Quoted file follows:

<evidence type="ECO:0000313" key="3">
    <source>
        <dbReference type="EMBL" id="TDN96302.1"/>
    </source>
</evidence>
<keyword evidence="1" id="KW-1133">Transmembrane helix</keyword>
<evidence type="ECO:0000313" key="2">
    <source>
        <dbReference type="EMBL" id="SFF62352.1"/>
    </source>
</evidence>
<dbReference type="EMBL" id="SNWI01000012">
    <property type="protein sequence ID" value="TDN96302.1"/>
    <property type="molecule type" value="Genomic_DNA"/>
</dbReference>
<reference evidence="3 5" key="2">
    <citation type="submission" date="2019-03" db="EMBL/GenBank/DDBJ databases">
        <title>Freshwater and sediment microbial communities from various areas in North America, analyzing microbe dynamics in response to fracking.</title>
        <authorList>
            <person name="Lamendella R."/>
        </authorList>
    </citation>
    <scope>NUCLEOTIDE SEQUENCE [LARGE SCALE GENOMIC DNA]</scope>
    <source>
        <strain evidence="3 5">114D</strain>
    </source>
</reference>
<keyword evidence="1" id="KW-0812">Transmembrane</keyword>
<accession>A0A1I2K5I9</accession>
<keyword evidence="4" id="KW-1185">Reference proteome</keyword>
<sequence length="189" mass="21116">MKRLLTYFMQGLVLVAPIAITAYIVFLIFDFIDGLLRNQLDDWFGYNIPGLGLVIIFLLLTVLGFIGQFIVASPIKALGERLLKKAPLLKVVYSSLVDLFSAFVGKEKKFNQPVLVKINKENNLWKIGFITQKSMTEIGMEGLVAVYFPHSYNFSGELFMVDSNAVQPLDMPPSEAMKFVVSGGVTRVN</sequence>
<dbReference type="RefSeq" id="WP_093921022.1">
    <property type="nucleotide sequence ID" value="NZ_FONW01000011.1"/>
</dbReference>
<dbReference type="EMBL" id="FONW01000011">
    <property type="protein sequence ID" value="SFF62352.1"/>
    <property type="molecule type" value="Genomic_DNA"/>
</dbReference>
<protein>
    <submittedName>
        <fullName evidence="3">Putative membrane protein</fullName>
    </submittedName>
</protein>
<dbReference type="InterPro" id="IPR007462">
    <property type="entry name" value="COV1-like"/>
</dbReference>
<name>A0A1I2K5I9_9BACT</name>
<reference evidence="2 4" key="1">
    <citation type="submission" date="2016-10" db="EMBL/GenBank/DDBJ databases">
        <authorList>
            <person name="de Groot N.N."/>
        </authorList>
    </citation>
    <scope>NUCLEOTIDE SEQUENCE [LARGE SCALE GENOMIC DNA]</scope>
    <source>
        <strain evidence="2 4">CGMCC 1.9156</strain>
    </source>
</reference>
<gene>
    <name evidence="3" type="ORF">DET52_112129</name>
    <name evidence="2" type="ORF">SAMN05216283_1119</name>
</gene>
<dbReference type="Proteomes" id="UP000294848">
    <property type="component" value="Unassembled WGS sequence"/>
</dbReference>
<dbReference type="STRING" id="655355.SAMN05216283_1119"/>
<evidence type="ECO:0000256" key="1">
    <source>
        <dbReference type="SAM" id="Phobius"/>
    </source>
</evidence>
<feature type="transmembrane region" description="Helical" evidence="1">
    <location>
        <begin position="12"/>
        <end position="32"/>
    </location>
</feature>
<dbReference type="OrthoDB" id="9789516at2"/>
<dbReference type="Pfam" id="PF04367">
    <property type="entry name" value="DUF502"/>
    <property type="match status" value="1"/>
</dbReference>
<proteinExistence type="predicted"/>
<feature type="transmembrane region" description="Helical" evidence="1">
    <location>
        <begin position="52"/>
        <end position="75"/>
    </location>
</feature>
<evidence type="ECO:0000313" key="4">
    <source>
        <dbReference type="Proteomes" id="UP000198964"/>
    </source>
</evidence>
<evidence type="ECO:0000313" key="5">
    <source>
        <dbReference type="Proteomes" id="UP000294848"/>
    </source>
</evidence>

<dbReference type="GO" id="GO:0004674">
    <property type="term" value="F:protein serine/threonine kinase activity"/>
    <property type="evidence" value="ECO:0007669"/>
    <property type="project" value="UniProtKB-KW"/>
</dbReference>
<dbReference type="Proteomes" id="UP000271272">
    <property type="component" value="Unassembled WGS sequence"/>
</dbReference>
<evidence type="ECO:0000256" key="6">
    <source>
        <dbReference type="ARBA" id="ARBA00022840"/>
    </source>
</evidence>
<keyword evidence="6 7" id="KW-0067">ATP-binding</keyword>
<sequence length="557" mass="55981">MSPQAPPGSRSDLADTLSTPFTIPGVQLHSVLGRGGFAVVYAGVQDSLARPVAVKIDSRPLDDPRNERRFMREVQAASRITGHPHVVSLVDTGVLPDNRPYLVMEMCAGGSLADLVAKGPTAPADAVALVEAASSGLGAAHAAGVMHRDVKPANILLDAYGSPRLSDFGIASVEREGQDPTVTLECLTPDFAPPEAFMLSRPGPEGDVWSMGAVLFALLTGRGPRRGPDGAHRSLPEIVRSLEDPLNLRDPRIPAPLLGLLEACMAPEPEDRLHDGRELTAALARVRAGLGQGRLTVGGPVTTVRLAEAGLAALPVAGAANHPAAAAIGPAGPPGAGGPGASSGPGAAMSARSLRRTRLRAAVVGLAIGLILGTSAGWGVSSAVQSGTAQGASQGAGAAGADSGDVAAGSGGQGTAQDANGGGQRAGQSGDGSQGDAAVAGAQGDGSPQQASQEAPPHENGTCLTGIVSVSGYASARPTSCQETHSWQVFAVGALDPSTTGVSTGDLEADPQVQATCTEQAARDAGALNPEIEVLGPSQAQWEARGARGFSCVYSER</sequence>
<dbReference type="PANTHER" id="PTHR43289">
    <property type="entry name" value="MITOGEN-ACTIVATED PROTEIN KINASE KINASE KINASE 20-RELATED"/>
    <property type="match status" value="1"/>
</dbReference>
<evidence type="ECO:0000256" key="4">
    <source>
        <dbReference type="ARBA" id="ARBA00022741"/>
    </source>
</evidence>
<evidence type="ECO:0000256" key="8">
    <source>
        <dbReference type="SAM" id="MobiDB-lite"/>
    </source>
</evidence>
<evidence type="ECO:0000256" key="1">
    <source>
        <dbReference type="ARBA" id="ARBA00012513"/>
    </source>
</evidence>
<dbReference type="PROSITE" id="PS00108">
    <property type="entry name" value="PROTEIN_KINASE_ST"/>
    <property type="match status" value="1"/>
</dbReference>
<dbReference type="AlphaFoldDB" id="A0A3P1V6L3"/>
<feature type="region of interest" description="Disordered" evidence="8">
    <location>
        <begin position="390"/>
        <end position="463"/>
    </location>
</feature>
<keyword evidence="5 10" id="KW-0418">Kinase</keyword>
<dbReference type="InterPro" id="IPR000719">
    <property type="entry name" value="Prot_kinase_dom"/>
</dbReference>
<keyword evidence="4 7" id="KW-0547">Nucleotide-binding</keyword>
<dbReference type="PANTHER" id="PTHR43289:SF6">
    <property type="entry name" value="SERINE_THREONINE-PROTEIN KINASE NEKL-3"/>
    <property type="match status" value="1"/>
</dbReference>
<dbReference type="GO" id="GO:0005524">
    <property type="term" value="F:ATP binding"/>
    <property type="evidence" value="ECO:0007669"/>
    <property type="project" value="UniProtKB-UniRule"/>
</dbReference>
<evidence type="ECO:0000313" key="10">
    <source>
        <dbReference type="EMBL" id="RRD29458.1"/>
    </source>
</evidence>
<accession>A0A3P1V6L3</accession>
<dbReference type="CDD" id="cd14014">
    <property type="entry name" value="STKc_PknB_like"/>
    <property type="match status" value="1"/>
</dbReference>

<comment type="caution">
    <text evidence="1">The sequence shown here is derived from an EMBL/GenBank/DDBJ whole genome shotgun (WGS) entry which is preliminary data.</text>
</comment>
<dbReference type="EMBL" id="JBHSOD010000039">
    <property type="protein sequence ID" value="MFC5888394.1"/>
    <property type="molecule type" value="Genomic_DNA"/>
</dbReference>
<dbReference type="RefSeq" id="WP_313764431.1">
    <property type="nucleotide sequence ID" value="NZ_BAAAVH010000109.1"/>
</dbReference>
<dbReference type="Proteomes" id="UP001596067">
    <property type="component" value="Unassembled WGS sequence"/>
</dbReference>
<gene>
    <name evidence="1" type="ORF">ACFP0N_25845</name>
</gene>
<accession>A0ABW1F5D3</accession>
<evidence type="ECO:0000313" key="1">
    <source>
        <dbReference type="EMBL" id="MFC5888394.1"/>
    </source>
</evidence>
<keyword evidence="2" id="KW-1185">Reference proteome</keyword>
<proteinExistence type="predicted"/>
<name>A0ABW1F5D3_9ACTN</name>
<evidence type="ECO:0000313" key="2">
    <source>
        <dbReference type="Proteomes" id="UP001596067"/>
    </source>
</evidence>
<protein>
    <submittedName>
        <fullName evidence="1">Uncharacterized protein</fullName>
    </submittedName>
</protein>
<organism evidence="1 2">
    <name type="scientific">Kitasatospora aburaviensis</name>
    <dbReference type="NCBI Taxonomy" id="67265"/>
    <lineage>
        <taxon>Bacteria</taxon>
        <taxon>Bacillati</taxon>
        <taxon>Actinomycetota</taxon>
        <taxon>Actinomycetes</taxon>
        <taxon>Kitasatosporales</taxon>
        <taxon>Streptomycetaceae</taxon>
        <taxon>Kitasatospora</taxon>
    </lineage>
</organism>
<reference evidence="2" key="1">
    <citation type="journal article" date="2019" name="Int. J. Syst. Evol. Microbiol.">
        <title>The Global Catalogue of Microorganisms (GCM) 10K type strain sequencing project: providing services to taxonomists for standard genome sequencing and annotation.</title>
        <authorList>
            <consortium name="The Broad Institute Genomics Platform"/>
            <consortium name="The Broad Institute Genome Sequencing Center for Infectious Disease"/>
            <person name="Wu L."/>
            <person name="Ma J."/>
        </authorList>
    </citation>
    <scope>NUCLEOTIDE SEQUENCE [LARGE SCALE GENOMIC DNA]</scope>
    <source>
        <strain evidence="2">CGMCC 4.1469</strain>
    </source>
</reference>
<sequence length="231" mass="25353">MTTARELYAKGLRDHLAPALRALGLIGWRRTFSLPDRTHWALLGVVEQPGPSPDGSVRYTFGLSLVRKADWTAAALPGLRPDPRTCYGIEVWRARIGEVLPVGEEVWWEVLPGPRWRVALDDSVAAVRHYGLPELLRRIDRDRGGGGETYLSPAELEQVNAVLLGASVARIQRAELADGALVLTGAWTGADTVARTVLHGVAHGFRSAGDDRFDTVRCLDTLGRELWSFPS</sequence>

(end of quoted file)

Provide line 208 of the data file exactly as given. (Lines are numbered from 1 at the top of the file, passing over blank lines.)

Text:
        <taxon>Bacteria</taxon>